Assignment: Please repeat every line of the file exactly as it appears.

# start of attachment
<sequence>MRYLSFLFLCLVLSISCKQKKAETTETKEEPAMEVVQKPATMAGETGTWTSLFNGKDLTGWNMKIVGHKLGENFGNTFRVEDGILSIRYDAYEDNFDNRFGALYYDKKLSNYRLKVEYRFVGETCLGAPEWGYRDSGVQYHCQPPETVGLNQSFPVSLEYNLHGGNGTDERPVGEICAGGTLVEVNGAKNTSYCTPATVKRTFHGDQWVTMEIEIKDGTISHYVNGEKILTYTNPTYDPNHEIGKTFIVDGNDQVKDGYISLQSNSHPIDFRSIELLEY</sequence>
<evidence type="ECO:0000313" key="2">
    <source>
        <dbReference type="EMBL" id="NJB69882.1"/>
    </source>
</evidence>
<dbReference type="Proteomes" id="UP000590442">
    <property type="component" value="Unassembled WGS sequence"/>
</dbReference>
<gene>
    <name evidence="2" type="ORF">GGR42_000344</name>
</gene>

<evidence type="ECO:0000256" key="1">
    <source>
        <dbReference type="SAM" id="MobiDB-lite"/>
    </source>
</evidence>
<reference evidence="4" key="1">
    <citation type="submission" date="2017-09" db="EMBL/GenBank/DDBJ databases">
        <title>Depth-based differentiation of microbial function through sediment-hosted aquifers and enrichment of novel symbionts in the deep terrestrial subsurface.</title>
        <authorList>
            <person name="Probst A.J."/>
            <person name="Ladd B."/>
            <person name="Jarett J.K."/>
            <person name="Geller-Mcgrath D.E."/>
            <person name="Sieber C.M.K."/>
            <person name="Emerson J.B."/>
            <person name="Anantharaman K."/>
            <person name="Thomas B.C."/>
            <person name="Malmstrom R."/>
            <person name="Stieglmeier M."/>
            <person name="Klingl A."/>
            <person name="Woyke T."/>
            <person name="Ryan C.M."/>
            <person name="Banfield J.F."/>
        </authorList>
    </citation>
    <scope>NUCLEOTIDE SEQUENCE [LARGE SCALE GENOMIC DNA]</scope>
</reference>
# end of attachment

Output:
<sequence>MRYLSFLFLCLVLSISCKQKKAETTETKEEPAMEVVQKPATMAGETGTWTSLFNGKDLTGWNMKIVGHKLGENFGNTFRVEDGILSIRYDAYEDNFDNRFGALYYDKKLSNYRLKVEYRFVGETCLGAPEWGYRDSGVQYHCQPPETVGLNQSFPVSLEYNLHGGNGTDERPVGEICAGGTLVEVNGAKNTSYCTPATVKRTFHGDQWVTMEIEIKDGTISHYVNGEKILTYTNPTYDPNHEIGKTFIVDGNDQVKDGYISLQSNSHPIDFRSIELLEY</sequence>
<evidence type="ECO:0000313" key="2">
    <source>
        <dbReference type="EMBL" id="NJB69882.1"/>
    </source>
</evidence>
<dbReference type="Proteomes" id="UP000590442">
    <property type="component" value="Unassembled WGS sequence"/>
</dbReference>
<gene>
    <name evidence="2" type="ORF">GGR42_000344</name>
</gene>

<evidence type="ECO:0000256" key="1">
    <source>
        <dbReference type="SAM" id="MobiDB-lite"/>
    </source>
</evidence>
<reference evidence="4" key="1">
    <citation type="submission" date="2017-09" db="EMBL/GenBank/DDBJ databases">
        <title>Depth-based differentiation of microbial function through sediment-hosted aquifers and enrichment of novel symbionts in the deep terrestrial subsurface.</title>
        <authorList>
            <person name="Probst A.J."/>
            <person name="Ladd B."/>
            <person name="Jarett J.K."/>
            <person name="Geller-Mcgrath D.E."/>
            <person name="Sieber C.M.K."/>
            <person name="Emerson J.B."/>
            <person name="Anantharaman K."/>
            <person name="Thomas B.C."/>
            <person name="Malmstrom R."/>
            <person name="Stieglmeier M."/>
            <person name="Klingl A."/>
            <person name="Woyke T."/>
            <person name="Ryan C.M."/>
            <person name="Banfield J.F."/>
        </authorList>
    </citation>
    <scope>NUCLEOTIDE SEQUENCE [LARGE SCALE GENOMIC DNA]</scope>
</reference>